You might ask yourself – what does a honey factory and Low-Fi have in common? The answer is actually much simpler than you think. Just like Low-Fi, the local honey connoisseurs at Bybi like exploring new places and spaces for goosebumps-evoking experiences, so it only seemed natural to join forces and bring together the best of both worlds by serving the audience a rock concert topped with some honey.
Even though it was a chilly Sunday evening, Bybi’s courtyard was lit with candles inviting curious music lovers in their well-prepared headquarters. As soon as you opened the door, you got immersed into a magical atmosphere filled with wonder. Distant chirping of grasshoppers filled the room and enticed you to go deeper into the darkness to explore what’s on the other side.
After making your way through, you found yourself surrounded by walls of glistening honey
After making your way through, you found yourself surrounded by walls of glistening honey and, as we learned later, each wall represented a batch from a certain year spanning all the way from 2014. In the middle of all of this was a cute little stage made out of wooden pallets and string lights. As if the whole place wasn’t already oozing of coziness, guests were also offered a warm apple drink to warm up their musical senses from an unusually cold and harsh March weather.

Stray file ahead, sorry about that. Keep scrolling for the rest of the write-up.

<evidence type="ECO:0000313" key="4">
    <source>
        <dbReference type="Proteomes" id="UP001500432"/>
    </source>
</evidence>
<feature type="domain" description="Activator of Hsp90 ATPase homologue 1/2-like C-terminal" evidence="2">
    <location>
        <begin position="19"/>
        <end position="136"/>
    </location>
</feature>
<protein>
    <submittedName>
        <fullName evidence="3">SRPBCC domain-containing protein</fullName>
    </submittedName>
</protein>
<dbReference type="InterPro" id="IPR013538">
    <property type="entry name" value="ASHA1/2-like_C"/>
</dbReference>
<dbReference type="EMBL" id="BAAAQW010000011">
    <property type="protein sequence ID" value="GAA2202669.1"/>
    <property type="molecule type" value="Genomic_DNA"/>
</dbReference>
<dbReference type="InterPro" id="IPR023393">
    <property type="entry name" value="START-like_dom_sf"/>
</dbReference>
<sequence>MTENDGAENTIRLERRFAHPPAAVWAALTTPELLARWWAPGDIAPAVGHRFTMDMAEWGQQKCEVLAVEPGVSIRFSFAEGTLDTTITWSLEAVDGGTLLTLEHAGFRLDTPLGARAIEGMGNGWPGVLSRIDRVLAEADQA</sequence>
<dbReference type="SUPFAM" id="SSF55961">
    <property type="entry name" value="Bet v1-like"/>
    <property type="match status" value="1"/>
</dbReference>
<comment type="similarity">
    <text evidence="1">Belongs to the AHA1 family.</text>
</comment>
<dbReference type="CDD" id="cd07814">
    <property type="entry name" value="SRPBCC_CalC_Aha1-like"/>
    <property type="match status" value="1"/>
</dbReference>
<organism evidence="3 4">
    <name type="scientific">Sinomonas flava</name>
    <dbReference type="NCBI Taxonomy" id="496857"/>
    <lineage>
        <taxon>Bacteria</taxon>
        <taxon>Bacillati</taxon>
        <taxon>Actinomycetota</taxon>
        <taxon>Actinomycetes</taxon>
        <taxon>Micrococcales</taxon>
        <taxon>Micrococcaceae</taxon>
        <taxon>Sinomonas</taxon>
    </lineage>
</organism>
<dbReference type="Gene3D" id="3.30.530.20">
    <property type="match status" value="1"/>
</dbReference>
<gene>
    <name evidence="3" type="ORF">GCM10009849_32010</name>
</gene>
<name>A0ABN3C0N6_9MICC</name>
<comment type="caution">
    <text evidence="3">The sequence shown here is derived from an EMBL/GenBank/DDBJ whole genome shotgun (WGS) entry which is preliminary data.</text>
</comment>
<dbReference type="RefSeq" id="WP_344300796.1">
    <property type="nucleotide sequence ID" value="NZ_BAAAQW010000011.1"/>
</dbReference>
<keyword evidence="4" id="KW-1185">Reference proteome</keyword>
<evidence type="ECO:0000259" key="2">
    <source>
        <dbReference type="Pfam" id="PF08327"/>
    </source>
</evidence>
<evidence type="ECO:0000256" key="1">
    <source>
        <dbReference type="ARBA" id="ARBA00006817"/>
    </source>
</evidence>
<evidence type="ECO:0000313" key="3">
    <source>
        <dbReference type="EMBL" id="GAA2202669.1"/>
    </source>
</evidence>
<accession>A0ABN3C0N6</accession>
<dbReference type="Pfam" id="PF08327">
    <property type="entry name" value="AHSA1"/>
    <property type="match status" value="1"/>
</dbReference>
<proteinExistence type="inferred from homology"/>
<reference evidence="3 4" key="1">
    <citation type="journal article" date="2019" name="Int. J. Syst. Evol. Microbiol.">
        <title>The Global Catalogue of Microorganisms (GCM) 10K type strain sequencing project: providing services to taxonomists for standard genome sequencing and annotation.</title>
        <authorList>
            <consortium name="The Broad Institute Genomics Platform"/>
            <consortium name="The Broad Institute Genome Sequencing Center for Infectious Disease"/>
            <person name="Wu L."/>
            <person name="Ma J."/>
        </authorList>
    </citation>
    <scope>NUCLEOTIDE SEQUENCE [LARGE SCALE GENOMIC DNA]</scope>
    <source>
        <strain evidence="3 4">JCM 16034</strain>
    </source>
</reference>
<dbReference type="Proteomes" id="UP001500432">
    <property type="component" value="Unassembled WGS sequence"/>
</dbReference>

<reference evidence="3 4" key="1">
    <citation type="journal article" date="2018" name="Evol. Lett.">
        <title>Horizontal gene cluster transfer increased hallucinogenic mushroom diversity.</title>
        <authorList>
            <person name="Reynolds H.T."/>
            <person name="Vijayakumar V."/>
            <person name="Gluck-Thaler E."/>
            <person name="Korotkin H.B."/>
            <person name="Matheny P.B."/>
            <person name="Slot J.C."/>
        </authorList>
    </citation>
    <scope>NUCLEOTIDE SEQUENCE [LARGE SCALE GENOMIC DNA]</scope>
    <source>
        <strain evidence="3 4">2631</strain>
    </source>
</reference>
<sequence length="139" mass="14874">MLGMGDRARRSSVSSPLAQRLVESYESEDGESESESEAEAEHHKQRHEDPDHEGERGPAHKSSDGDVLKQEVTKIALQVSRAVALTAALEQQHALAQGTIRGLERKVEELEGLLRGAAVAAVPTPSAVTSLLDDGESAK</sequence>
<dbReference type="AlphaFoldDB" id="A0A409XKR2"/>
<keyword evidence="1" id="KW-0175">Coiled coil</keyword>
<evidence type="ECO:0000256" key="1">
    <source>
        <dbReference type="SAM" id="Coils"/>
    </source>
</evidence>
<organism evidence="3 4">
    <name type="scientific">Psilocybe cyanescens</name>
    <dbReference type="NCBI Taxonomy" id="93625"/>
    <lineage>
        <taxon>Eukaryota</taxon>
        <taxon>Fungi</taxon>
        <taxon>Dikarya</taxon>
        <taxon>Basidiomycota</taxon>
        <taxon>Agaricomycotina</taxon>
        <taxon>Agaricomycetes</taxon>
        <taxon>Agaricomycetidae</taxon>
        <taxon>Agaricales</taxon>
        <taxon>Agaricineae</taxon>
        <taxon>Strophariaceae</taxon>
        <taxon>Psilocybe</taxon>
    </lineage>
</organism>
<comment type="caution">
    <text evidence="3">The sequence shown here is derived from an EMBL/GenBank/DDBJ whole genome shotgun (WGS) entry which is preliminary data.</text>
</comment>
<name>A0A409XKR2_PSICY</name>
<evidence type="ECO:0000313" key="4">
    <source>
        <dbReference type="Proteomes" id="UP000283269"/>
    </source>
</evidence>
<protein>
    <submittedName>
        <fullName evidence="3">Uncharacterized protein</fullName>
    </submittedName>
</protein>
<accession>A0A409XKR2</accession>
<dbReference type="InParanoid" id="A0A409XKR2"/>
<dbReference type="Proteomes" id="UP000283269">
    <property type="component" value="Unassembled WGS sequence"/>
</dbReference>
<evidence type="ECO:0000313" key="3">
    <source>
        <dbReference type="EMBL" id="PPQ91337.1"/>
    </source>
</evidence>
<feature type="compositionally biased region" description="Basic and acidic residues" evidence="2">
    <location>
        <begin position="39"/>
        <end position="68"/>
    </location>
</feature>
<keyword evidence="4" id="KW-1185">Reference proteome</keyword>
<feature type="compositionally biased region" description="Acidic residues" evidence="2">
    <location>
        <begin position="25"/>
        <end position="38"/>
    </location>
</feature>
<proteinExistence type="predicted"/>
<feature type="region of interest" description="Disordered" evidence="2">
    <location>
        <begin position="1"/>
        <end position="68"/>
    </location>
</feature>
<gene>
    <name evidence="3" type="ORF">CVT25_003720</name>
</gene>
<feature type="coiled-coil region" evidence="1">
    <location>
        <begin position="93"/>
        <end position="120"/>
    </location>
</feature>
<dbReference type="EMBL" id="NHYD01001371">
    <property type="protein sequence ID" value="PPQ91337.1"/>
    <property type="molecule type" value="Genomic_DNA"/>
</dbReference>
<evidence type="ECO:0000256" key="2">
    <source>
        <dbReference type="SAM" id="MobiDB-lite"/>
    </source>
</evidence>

The night’s musical offering FooN took on pretty much the same strategy by switching up their typically hard rocking set into an acoustic performance, a so-called Ember session. Their set was a healthy mix of cover songs (shout out to Of Monsters and Men, Fall Out Boy, Paramore, and Harry Styles) and teasers from their upcoming album Tidals & Embers out April 12th, and you really have to give props to the band for stepping out of their element and trying something completely new.
the band felt very comfortable with making small talk in-between songs, which eased up the atmosphere
Even though it was noticeable here and there that playing an acoustic set is not something the band does on a regular basis, that is the beauty of firsts – the next time is always going to be better.
You also have to commend FooN for being so good at engaging the audience. Whether it’s making everybody chant ‘I don’t care’ or asking which One Direction member everybody likes best, the band felt very comfortable with making small talk in-between songs, which eased up the atmosphere and made everybody feel welcome and included.
The director of Bybi, Oliver Maxwell, also played a major role in setting the scene and breaking the ice in the room. His amusing saga about the birds and the bees (literally) sent everybody into stitches of laughter, as we learned that the male bee gets ripped into shreds after successfully mating with the queen bee. And the most important thing – as he is slowly falling down to the ground and into his death, the only thing on the male bee’s mind is that it was all worth it and if he had the chance, he would do it again. Because passion and fun is above just mere reproduction.
As I’m heading out of the venue I can’t help but think that the world of music is exactly the same. Musicians often create their best work while going through tremendous pain, and at the end of the day all of them will tell you that it was worth it. Because our passion for music stands above all. Above any hardships. Above any barriers. Above the bees.
All the pretty pics were taken by Charlotte Slot.